Introduction

The term 'Hepatitis' refers to inflammation of the liver. Inflammation is the local reaction of the body, in this case the liver, in response to a damaging agent. It leads to accumulation of inflammatory cells, swelling of tissue and cells and eventually the death of cells. In case of chronic hepatitis, a compensatory response of the body may include the formation of scar tissue (fibrosis) and remodeling of the liver into nodules. The latter condition is called cirrhosis.

A number of different agents can cause hepatitis, including infective agents (virus, bacteria, other organisms), chemical poisons, drugs and alcohol or an immune response towards the organ itself (autoimmune hepatitis).

Viral hepatitis refers to a set of at least 5 viruses that are known to cause hepatitis: hepatitis A (HAV), hepatitis B (HBV), hepatitis C (HCV), hepatitis D (HDV), and hepatitis E (HEV). It is widely assumed that there are other, as yet unidentified, hepatitis viruses.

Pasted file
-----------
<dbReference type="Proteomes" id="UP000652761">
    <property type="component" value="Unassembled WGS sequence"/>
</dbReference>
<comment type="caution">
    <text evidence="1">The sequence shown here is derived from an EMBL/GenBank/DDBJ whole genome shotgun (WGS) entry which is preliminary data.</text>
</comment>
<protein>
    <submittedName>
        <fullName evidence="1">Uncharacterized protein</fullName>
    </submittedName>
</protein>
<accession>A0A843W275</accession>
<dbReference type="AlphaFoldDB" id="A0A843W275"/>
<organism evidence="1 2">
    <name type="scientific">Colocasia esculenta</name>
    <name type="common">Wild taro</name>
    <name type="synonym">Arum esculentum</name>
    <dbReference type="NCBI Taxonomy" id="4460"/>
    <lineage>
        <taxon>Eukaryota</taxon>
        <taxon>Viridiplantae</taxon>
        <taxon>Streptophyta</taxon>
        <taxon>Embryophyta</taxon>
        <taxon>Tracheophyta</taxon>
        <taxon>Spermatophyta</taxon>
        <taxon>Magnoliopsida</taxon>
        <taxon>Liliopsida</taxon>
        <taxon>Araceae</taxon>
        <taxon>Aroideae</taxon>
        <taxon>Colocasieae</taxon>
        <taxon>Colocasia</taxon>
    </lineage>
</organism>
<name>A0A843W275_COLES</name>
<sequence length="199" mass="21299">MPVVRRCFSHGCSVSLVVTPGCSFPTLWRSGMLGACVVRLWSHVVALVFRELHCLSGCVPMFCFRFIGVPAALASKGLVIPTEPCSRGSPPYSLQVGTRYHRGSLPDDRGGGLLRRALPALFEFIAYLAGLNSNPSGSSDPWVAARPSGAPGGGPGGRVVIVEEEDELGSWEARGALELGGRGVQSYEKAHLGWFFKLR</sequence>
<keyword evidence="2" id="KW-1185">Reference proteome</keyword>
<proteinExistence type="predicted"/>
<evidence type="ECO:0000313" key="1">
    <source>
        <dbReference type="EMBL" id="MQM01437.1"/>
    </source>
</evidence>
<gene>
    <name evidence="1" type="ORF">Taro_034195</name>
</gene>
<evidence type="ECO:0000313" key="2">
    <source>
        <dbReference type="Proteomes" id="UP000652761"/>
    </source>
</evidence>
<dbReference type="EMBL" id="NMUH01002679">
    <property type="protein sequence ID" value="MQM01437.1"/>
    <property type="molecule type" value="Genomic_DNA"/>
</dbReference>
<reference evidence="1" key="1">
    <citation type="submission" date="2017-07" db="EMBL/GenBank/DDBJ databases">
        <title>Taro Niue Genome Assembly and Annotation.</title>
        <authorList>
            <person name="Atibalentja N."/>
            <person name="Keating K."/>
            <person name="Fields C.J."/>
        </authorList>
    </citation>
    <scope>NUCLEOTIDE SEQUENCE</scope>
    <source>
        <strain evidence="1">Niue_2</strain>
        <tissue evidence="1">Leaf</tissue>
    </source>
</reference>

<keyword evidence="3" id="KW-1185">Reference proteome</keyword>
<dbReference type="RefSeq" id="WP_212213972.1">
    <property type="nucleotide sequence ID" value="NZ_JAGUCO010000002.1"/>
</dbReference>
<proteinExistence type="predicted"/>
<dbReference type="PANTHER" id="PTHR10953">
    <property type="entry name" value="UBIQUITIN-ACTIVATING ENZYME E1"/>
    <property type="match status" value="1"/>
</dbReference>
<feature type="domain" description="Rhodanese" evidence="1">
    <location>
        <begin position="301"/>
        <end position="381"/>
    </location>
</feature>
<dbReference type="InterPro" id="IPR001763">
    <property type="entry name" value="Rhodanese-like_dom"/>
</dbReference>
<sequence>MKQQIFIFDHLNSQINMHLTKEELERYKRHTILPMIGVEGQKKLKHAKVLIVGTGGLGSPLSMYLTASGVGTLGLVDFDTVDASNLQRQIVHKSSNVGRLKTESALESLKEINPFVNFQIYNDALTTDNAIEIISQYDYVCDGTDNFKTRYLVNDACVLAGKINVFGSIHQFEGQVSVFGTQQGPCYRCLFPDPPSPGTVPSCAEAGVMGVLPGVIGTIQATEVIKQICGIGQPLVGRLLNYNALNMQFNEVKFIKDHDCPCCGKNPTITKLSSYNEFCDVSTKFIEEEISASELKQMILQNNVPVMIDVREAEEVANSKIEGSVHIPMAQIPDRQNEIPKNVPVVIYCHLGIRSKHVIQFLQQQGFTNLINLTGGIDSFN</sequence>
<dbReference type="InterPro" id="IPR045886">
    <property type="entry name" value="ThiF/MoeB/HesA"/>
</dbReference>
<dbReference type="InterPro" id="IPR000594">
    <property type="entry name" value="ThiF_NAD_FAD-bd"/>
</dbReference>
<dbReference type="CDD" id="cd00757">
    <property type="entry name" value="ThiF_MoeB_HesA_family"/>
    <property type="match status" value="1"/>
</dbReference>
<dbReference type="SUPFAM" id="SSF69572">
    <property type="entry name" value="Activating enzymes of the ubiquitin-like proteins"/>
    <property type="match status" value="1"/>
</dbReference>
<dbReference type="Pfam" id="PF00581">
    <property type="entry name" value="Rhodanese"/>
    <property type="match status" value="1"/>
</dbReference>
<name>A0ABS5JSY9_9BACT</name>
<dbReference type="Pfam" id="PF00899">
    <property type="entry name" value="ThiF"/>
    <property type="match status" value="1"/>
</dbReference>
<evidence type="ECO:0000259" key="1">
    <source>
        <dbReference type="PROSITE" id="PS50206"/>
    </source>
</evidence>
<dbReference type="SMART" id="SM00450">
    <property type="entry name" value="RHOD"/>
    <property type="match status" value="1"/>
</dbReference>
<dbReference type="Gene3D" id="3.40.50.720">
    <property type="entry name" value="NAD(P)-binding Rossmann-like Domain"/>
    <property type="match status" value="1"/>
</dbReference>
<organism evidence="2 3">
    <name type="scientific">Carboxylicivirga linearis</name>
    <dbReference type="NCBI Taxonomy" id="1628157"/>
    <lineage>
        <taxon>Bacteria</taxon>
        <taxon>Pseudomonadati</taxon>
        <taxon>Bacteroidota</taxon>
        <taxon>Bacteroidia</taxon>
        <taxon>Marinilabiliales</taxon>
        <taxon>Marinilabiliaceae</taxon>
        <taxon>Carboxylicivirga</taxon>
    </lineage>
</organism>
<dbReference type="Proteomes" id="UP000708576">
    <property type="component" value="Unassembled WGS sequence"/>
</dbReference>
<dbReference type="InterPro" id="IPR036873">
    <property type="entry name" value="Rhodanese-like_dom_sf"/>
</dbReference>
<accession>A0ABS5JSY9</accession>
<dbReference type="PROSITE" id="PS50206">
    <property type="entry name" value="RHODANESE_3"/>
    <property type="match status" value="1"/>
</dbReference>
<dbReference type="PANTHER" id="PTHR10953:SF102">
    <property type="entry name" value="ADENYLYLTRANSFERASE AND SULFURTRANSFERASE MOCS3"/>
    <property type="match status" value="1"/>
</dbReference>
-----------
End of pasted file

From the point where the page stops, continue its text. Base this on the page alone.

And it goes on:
The most common types of viral hepatitis are hepatitis A, B, and hepatitis C and in some parts of the world hepatitis E . Both hepatitis B and C can lead to serious, permanent liver damage, and sometimes acute liver failure and death. Chronic persistence of the virus is a major cause of cirrhosis and death, as well as liver failure or liver cell cancer.

There are two primary modes of transmission of viral hepatitis: Water-food-borne and blood-borne. In the former case hepatitis A or E are implied which are spread through contaminated food and water. They do not cause chronic liver disease. By contrast, blood borne viral hepatitis, cause by the hepatitis B, C or D virus and may lead to long-term, persistent infections and chronic liver disease with potentially lethal consequences.